On Tuesday, Kid Cudi shared with fans that he had checked into rehab for depression and suicidal urges.
“Its been difficult for me to find the words to what Im about to share with you because I feel ashamed. Ashamed to be a leader and hero to so many while admitting I’ve been living a lie. It took me a while to get to this place of commitment, but it is something I have to do for myself, my family, my best friend/daughter and all of you, my fans,” he wrote in a heartfelt post.
Cudi’s revelation has inspired others to speak out about depression and masculinity, sparking a much needed conversation about Black men and mental health. On Twitter, the hashtag #yougoodman includes men sharing their own stories and tackling stereotypes about mental health in the Black community.
I cry to sleep some nights, other nights i don't sleep. Its Not demons…Not "white folk problems" it's an illness. Ur not alone #YouGoodMan— Captain Kirk (@ILLCapitano94) October 6, 2016
Black men feel anxiety. Black men feel depression. Black men feel sadness. Black men feel rage. Black men feel and that's ok. #YouGoodMan— Jeffery Allen (@PsychoBabble_06) October 5, 2016
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#yougoodman is a safe space for Black men to share their bouts w depression, heal, bond & know they're not alone. This hashtag is necessary.— NANA JIBRIL 🌙 (@girlswithtoys) October 5, 2016
It's okay if you're struggling with mental illness, and it's okay to seek help. Neither is shameful. Your feelings are valid. #YouGoodMan— regular size rudy (@_nikkijanee) October 5, 2016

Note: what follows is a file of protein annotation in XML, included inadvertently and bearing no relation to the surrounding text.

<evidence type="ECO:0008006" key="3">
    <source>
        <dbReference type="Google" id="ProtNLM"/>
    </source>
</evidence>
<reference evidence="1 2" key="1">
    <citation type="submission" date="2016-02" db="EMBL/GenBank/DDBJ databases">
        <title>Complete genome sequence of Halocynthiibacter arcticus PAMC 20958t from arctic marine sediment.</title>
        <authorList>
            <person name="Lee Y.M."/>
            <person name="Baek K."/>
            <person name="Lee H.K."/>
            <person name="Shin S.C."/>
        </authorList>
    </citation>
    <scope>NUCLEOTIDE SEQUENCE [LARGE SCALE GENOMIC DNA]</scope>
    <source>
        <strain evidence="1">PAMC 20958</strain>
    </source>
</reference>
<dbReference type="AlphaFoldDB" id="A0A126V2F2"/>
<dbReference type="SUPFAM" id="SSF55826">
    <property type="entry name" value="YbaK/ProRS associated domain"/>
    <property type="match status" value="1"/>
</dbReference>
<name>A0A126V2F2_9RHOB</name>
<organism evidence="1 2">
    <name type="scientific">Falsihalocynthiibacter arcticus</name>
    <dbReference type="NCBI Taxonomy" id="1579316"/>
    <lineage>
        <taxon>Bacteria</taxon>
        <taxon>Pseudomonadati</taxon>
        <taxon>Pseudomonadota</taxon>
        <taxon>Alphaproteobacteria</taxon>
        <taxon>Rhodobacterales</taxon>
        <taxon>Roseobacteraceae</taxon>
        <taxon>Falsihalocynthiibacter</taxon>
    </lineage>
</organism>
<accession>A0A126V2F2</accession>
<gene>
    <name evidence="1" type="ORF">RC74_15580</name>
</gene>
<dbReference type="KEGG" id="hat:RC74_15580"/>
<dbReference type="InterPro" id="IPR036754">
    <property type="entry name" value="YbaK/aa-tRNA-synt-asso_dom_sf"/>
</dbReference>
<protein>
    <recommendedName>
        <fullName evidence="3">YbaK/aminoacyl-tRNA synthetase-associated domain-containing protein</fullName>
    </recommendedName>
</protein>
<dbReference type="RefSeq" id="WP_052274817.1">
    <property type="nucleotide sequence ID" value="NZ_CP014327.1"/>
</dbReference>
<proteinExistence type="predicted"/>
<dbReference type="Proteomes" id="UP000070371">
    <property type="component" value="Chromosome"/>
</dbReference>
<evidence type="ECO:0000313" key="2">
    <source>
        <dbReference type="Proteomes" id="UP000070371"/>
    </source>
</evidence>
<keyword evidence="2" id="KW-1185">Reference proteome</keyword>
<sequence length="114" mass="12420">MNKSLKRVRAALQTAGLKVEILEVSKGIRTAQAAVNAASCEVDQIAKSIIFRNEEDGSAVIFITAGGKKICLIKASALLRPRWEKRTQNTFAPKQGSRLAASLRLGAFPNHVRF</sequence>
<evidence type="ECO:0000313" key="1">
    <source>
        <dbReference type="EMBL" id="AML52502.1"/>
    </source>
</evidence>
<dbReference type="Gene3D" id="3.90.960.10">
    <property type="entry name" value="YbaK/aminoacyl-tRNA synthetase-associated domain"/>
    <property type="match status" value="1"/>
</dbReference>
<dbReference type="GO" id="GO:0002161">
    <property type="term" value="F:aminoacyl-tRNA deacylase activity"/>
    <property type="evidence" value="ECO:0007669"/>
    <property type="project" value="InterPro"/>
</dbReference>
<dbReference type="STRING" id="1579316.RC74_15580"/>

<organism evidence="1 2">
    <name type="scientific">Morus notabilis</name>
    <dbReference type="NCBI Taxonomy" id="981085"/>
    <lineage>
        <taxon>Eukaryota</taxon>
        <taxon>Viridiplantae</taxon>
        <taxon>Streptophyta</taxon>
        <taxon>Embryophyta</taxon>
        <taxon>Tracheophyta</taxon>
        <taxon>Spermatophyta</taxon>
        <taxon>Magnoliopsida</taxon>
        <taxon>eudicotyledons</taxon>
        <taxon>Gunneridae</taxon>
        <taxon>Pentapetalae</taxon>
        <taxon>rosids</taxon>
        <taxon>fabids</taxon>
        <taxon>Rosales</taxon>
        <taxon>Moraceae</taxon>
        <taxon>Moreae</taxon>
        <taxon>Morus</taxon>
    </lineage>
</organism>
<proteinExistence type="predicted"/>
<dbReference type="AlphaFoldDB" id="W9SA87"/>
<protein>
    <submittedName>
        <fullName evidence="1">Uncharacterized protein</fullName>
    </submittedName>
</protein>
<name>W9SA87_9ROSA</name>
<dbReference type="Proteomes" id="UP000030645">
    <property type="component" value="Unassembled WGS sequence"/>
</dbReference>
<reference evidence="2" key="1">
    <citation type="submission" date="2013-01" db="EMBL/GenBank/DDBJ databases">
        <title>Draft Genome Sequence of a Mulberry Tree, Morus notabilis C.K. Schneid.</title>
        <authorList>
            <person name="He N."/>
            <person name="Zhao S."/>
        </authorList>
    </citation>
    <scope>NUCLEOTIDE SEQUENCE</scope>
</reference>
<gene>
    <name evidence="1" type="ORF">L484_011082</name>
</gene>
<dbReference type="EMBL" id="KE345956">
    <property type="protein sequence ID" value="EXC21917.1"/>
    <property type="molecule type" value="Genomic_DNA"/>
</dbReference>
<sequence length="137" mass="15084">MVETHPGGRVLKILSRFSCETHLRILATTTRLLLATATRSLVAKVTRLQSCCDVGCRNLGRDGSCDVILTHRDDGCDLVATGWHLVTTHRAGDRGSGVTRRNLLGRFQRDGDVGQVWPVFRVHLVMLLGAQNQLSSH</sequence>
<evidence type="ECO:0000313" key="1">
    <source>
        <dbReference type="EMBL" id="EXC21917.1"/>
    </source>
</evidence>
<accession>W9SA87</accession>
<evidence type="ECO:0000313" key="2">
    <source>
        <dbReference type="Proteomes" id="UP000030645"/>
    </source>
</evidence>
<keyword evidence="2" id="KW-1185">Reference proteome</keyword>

As Black men we've been taught not to talk about mental illness or express our emotions. Glad we're having the conversation. #YouGoodMan ?— Dakari A. Barnes (@dk_barnes1) October 5, 2016
If anyone on here wants to talk or speak without any pressure or worries, I won't judge you #YouGoodMan— Afolabi (@aadekaiyaoja) October 6, 2016
Depression is always carrying an invisible backpack full of fears, failures, flaws and false images. Unpack your backpack. #YouGoodMan— Antoine K. Garrett (@TheCoachAG) October 5, 2016
feeling like you can't talk about your depression and anxiety only makes it worse. I'm glad ppl are shaking the stigma #YouGoodMan— Donwill (@donwill) October 5, 2016
We wish Cudi all the best and are proud of him for speaking out and seeking help.
We hope the conversation around Black men, masculinity, and mental health continues and that others are inspired to seek help and share their story.